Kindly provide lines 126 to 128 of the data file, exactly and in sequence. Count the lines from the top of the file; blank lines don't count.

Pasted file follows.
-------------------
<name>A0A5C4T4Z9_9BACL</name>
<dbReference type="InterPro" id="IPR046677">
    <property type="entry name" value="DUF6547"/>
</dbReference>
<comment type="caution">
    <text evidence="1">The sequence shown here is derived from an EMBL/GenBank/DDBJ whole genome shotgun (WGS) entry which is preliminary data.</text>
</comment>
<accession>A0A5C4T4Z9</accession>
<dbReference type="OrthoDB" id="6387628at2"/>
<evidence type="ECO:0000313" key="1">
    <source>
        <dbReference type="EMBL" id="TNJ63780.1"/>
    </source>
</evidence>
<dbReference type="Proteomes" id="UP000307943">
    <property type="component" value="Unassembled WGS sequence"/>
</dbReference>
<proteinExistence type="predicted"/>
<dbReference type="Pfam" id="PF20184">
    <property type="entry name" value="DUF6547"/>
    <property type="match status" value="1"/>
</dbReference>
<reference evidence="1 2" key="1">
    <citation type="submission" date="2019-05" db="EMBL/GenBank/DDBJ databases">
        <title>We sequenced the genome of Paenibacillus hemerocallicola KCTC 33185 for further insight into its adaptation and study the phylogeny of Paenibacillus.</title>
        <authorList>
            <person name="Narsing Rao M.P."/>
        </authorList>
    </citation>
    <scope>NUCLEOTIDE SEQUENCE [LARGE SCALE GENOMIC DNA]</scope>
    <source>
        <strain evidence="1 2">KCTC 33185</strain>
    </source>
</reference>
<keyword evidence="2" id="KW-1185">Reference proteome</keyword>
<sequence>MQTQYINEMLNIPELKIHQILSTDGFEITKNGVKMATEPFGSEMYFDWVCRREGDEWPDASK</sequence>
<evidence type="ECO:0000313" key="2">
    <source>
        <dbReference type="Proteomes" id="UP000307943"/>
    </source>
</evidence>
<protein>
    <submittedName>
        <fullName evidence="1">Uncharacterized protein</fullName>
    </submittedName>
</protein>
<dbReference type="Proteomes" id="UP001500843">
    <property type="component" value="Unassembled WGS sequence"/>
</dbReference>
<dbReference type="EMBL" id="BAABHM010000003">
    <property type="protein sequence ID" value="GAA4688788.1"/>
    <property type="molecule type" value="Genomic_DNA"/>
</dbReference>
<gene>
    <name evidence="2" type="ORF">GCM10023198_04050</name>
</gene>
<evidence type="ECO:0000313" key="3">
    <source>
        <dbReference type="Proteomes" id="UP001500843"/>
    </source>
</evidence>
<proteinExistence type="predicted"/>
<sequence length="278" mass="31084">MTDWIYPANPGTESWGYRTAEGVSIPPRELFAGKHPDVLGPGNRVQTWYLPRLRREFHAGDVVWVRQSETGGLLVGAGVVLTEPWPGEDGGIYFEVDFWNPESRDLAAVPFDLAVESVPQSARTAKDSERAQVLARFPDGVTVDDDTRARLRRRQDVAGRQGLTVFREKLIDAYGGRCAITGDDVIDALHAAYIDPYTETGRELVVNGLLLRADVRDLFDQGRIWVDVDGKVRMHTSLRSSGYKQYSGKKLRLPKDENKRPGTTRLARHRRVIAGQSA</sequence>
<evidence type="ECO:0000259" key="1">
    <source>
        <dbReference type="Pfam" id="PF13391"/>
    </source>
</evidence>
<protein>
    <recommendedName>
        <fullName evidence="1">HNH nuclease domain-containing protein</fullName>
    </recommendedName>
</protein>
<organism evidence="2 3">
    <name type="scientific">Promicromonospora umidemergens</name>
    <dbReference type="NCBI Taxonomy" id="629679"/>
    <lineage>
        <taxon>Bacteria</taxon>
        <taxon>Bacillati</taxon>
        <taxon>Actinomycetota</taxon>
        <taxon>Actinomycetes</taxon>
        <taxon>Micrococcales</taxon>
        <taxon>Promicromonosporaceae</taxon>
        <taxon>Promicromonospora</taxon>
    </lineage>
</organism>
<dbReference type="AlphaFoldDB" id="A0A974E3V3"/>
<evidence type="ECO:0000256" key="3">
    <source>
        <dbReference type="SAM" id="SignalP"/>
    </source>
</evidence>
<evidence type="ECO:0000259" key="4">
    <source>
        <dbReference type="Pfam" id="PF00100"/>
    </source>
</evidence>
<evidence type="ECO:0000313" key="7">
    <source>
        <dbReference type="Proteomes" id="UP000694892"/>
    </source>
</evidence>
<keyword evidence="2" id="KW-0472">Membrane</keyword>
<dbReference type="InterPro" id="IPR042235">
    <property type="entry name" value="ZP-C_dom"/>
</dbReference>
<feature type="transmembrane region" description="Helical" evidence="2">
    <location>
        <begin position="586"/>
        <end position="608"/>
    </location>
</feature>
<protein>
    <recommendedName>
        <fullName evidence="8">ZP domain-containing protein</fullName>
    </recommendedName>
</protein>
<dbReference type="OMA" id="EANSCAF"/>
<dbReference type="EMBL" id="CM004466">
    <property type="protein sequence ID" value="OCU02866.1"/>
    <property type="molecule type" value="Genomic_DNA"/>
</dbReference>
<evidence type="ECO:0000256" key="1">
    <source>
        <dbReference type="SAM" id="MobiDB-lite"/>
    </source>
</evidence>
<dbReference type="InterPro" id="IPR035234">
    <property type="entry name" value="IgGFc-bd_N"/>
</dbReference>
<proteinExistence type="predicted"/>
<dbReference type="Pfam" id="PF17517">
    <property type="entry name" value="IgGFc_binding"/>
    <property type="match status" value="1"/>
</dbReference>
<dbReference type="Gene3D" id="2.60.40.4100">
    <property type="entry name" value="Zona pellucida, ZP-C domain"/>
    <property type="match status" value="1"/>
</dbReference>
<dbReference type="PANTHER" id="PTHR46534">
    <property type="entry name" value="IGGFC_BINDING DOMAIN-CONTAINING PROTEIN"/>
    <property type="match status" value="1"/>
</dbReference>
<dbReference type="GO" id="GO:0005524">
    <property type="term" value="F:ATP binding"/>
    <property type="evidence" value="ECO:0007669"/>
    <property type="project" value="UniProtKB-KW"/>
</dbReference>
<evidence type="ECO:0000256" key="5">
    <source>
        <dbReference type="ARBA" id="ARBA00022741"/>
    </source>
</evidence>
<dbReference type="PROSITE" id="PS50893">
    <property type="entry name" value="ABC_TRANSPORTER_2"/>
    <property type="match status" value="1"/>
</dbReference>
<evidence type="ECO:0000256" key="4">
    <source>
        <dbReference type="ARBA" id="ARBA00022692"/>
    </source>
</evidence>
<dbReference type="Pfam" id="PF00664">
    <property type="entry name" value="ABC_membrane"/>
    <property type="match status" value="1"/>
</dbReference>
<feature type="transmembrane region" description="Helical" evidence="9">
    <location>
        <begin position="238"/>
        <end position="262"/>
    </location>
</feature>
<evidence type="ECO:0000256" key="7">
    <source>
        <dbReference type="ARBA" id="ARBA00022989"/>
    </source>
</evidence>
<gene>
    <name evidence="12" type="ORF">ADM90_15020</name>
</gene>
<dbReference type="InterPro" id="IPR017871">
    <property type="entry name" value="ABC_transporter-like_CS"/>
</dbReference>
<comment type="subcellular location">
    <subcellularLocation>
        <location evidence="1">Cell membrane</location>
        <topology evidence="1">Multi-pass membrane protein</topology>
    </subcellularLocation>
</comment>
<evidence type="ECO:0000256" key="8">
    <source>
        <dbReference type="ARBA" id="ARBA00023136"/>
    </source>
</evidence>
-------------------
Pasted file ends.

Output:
    </source>
</evidence>
<dbReference type="InterPro" id="IPR035234">